Breitbart, however, seemingly felt otherwise and stepped into the breach.

On Monday, a group of doctors calling themselves "America’s Frontline Doctors" — which is connected with the tea party movement — held a news conference they named the "White Coat Summit" on the steps of the Supreme Court to, among other things, call for more doctors to use hydroxychlroroquine on patients (despite the increased risk of death to said patient) and claiming "you don't need a mask.” (You do. You need a mask, according to researchers, scientists, doctors and recommendations from Trump’s own Centers for Disease Control and Prevention.)

Breitbart helped publicize the news conference, promoting the video on their social media channels; Donald Trump Jr. tweeted the video from the same news conference, prompting Twitter to temporarily suspend his account for peddling a falsehood that could lead to the deaths of thousands. And Trump himself retweeted the Breitbart video to his more than 84 millions followers, which prompted Twitter to delete his tweet.

Facebook, YouTube and Twitter have now all removed the conspiratorial Breitbart video; Breitbart, meanwhile, trumpeted how much traffic it had received and used its removal to hype the idea that social media is biased against conservatives (rather than conspiracy theories).

All of this comes after more than 149,000 Americans have died of COVID-19.

Seemingly, the ability to publicize dangerous conspiracy theories has become a true purity test in various corners of the GOP. But they can no longer claim to be the “pro-life” party with a straight face — if they ever could — while their standard-bearer foments conspiracies that are clearly contributing to the death rates we now see spiking daily.

The disbelief in this verifiably raging pandemic that the former reality TV star has sown into the minds of millions isn’t going away. That’s because Trump keeps tripling down on his denialism, even though millions of Americans (including a growing number of Republicans) wish he would just do the right thing.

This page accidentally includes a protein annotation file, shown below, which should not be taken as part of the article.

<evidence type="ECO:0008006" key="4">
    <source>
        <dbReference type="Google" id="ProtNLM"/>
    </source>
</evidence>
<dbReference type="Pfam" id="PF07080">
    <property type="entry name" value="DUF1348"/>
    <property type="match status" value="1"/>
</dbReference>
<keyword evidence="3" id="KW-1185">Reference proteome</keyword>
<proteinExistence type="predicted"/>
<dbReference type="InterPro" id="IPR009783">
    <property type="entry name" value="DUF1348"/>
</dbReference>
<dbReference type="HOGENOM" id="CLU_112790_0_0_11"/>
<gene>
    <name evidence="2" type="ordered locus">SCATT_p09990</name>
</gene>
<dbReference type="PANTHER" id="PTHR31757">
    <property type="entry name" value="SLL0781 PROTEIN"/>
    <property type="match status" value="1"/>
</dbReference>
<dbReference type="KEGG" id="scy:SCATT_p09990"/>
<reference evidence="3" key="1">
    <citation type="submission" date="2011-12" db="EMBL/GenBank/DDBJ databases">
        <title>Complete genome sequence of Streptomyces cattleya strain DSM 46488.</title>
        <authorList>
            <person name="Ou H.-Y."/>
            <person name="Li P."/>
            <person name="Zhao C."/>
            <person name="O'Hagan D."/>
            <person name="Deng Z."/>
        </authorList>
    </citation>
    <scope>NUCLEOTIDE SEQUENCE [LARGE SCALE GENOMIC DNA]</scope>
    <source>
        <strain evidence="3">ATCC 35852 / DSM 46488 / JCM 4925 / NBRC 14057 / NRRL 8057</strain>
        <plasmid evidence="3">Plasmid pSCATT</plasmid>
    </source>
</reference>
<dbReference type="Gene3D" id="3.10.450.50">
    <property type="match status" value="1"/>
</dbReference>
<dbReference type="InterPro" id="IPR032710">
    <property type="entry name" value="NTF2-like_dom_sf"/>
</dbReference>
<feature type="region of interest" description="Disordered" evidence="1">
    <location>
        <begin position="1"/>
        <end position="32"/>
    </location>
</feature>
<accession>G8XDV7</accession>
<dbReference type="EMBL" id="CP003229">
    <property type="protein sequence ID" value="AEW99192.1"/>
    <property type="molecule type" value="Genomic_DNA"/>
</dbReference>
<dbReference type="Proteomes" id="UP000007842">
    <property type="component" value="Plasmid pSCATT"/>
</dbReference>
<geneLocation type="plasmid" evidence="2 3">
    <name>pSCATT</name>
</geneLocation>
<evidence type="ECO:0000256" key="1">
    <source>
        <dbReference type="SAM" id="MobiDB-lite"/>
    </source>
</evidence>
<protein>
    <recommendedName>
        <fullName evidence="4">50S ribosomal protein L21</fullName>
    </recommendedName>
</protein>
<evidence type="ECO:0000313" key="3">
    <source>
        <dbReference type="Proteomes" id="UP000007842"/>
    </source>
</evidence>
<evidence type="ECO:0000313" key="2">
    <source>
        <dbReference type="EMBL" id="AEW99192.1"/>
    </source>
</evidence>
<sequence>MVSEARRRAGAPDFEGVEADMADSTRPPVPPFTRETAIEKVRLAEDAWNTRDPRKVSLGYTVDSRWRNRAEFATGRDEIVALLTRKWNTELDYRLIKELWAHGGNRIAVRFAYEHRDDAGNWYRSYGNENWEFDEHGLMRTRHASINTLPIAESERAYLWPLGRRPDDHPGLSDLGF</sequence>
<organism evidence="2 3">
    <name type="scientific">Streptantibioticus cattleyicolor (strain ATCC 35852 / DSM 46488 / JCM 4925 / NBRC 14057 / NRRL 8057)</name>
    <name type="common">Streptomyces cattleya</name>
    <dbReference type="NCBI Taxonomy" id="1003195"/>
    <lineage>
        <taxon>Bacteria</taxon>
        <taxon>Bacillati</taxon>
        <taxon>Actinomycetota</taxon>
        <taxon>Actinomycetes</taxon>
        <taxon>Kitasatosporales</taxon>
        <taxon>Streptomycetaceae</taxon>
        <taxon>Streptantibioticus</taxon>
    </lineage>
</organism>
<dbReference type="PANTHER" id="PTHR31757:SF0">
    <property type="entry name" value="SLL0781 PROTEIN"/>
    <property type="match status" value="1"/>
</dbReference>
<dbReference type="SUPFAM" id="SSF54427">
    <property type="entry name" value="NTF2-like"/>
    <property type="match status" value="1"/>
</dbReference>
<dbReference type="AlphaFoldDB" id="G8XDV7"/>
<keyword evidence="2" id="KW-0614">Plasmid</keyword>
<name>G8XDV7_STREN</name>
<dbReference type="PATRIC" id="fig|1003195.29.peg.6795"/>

But even after Trump leaves the White House — whether in 2021 or 2025 — America will have to wrestle with the fuel he’s lobbed on a fire that seems to both keep him energized and possibly in power: the misleading media machine.

There is more than one problem with being a site that traffics in conspiracy theories these days, and one of them is keeping up with all the conspiracies and the people who traffic in them — witness the masterful look at one of the white coaters by The Daily Beast, which uncovered her background in telling women with gynecological issues that the problems are the result of demon sperm they picked up during sexual dreams.

The problem, of course, is that no matter the debunking, many conspiracy theories have proven profitable to someone — and increasingly so with Trump in the White House. And sadly, since Trump has labeled the media the enemy and fake news, any wacky conspiracy sticks with a portion of the population because if there is no trusted news sources, every source is trustworthy.

But, even as painful as it is for too many of us, today’s reality is real. November, not hydroxychloroquine, is the only real chance for every American to change our nation’s trajectory.